The two major interpretations of
In order to argue that the two children freeze to death in the snow and that their vision of the village is only an illusion, we can rely on the uncanny similarity between the landscape Jonas sees—or thinks he sees—and the memories the Giver has transmitted to him in the past. It is extremely unlikely that Jonas would come upon a hill that looks just like the hill from his memory of the ride on the sled, and then come upon an identical sled waiting to take him to the bottom of the hill. Given that for the last leg of their journey, Jonas has been relying on memories of sunshine to keep himself and Gabriel alive and happy, it would make sense that Jonas relies on the most pleasant memories he has when the cold and exhaustion grow too much for them. When Jonas admits that the music he thinks he hears behind him might be “only an echo,” he could be implying that the vision before him is an echo too—of his own memory. Another point to consider is that it seems unlikely that Jonas could travel on a bicycle further than search planes could fly and that communities that have not gone over to Sameness could be found so (relatively) close to Jonas’s own community.
To argue that Jonas and Gabriel do survive and reach the village safely to begin a new life, we can explain that although the events of the last pages mirror events from Jonas’s memories, we learn toward the end of the book that Jonas is losing all of the memories that were transmitted to him by the Giver. The last memory that brings him joy is not a memory of sunshine, but a “real” memory of people Jonas has met in his life—his friends and family. This suggests that the things Jonas sees in the world around him are really there, since he has lost the memories. The music that he hears is real, because music was never a part of his memory. The serendipitous appearance of the sled is strange, but not inconsistent with the atmosphere of magic and mysticism that pervades Jonas’s new life and his relationship with the Giver.
things, the community in
Even though Lowry seems to take pains to
eliminate gender stereotypes in the society in
The Giver, however, seems to have more nostalgic, traditional notions about gender differences, or at least about femininity. His description of Rosemary emphasizes traditionally feminine qualities: she is beautiful, delicate, and sensitive. He has trouble giving her memories of physical pain and suffering, although he gives them much more easily to Jonas. Jonas, too, associates femininity with gentleness and fragility, even though his father is clearly more gentle and nurturing than his mother. When the Giver tells him about Rosemary, Jonas thinks that he would never want his “favorite female” Fiona to suffer as he has suffered, enduring the difficult memories. Perhaps the nostalgia that the Giver and Jonas feel toward the pre-Sameness period extends to the pre-Sameness traditions of gender differences.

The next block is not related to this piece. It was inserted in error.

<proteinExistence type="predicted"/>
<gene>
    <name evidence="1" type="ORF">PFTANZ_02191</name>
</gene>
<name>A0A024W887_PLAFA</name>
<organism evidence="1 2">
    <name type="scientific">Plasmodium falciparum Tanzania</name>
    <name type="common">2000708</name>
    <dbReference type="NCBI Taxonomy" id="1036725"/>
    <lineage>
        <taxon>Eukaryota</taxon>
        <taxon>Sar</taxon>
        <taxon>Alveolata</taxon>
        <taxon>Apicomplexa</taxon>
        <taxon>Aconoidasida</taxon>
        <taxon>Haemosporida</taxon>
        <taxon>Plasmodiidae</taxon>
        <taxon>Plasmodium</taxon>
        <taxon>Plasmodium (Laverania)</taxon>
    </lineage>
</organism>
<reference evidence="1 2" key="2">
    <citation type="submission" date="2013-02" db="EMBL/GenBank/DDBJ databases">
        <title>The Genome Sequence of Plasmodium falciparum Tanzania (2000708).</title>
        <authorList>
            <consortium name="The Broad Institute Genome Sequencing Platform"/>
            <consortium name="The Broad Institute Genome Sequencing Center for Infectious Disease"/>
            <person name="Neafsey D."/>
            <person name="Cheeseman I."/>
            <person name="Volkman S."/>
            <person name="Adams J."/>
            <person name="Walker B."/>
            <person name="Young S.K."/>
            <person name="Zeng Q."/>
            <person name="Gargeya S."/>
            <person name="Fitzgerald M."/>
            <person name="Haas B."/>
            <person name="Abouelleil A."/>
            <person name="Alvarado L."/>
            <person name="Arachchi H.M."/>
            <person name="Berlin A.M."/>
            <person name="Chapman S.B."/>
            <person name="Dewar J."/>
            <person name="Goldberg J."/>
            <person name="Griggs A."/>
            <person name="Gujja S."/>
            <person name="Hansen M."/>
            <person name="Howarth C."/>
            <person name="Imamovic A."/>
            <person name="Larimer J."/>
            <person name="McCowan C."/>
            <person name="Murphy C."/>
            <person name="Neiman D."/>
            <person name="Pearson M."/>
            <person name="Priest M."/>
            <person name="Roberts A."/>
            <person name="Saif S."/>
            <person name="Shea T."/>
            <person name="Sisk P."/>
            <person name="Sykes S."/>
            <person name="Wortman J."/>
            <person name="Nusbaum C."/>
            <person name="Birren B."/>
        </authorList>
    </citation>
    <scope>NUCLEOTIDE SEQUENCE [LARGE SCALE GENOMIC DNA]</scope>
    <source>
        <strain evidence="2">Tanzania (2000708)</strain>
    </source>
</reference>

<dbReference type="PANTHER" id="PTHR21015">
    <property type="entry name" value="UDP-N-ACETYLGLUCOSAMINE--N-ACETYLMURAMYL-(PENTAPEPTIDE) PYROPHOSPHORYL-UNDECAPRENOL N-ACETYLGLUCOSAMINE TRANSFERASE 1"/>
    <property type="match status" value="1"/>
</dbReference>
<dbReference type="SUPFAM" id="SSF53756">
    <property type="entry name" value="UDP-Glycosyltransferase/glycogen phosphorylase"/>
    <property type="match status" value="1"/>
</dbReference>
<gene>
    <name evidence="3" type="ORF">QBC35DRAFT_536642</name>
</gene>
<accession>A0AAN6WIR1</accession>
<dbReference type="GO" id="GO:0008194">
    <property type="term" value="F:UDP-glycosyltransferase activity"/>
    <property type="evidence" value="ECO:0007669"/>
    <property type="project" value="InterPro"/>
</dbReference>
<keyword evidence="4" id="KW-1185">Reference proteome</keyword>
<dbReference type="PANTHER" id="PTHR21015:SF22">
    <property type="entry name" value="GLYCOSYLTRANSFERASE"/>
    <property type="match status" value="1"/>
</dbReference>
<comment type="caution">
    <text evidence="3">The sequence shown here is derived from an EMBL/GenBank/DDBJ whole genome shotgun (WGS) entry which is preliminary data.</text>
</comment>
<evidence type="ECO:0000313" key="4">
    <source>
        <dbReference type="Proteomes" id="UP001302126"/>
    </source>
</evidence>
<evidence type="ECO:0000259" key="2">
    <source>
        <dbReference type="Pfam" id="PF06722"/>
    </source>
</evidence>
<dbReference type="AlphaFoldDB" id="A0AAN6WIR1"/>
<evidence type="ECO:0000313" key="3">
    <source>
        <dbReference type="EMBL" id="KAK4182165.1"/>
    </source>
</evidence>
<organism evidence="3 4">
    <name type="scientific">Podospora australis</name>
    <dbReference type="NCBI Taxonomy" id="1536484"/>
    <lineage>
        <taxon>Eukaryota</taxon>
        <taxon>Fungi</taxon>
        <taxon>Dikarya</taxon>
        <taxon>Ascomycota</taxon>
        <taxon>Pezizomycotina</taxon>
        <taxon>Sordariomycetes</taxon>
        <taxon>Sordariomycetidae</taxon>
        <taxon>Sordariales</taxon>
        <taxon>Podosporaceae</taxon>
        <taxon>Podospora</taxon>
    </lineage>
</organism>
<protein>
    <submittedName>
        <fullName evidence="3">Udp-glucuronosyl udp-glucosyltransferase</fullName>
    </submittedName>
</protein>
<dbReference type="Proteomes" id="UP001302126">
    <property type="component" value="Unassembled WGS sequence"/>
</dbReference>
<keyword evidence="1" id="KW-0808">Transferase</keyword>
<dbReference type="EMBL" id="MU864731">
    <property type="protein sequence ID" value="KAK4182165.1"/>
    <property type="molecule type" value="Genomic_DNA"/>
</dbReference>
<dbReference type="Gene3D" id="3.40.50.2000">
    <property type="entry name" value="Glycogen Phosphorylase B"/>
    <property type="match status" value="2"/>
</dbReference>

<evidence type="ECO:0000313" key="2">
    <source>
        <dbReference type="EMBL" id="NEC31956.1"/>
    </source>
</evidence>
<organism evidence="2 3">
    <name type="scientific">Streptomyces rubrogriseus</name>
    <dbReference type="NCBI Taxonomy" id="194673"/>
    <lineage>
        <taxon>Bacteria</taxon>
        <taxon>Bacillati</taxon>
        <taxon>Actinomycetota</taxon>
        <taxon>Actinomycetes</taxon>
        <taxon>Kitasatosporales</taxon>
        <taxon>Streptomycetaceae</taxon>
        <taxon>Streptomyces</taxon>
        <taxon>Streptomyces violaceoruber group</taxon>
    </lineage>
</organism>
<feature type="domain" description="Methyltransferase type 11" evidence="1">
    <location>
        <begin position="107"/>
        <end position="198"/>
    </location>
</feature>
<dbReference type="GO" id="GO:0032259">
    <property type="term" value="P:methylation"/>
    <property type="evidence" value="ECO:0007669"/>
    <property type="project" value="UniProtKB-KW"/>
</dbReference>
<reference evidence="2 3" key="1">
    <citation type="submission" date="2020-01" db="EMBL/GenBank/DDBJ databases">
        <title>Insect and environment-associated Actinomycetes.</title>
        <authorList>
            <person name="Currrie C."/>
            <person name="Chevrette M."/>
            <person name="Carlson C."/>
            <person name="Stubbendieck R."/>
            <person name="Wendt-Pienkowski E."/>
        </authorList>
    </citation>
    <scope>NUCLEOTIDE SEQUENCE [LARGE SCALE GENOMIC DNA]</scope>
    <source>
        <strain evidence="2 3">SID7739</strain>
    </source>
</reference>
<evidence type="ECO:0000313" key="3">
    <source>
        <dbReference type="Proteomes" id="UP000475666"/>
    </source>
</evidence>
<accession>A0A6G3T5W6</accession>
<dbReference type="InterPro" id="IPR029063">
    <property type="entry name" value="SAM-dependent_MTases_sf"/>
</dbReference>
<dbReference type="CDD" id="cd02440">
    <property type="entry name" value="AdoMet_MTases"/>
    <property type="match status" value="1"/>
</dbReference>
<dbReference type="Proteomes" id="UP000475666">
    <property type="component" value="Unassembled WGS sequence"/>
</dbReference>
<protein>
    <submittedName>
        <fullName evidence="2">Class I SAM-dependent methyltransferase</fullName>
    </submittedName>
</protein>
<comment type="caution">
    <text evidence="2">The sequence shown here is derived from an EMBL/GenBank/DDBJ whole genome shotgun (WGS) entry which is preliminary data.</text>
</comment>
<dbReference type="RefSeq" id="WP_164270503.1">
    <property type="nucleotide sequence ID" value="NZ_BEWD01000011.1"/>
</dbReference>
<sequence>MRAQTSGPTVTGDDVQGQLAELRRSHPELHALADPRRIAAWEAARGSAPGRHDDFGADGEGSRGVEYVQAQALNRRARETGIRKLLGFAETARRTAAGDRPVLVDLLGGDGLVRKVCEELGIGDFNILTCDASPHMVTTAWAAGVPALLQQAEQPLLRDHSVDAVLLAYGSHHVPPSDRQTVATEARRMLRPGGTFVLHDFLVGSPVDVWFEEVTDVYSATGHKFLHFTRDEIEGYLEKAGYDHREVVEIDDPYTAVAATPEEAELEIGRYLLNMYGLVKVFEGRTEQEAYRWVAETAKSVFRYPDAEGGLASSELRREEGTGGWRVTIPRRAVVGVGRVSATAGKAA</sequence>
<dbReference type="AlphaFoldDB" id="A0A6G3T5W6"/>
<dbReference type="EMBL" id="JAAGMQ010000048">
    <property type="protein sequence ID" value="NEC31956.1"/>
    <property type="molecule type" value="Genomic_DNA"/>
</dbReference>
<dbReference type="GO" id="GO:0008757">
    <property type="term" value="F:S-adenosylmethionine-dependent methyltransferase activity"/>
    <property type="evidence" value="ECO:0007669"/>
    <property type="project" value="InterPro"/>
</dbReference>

In a book like
One of the first moments when Jonas encounters something familiar to us, the readers, but totally unfamiliar to him is the moment when the apple changes in midair. Not only is the moment significant as the first time we see Jonas experience something totally new, but it presents an interesting challenge to both the reader and the writer: at this early point in the story, Jonas has not yet begun his training, and so he does not expect unusual things to happen to him. When the apple changes, Lowry must communicate the quality of its change without using any vocabulary or ideas that Jonas would not already know. She cannot tell us directly that there is no color in Jonas’s world, since the entire story is told from Jonas’s perspective: he does not know what color is, so he does not know that color exists. Lowry has to show us somehow that something is missing from Jonas’s world, so that we recognize the “change” that Jonas witnesses as the restoration of the missing quality.
To accomplish this, Lowry places subtle clues throughout the story that call attention to the absence of color. When Lily describes the newchild’s eyes, for example, she mentions that they are “funny” like Jonas’s, without making any mention of their color. Jonas’s meditation about his own eyes continues for a long time without any mention of their color, only of their shade, something that might strike us as slightly unusual. When Jonas takes note of all of the physical qualities of the apple after he has seen it briefly change, he mentions size, shape, and shade, but never the color. This clue is extremely subtle, since “shade” can be a synonym for “color.” The discordant element here is Jonas’s statement that the shade of the apple is “nondescript” like his tunic: we assume the apple is red, and few people would call red “nondescript.” In using subtle indications like these, Lowry allows us to participate in Jonas’s bewilderment at the apple’s change—we stretch our imaginations wondering how an apple could change—and at the same time prepares us for the Giver’s revelation that Jonas is beginning to see color.
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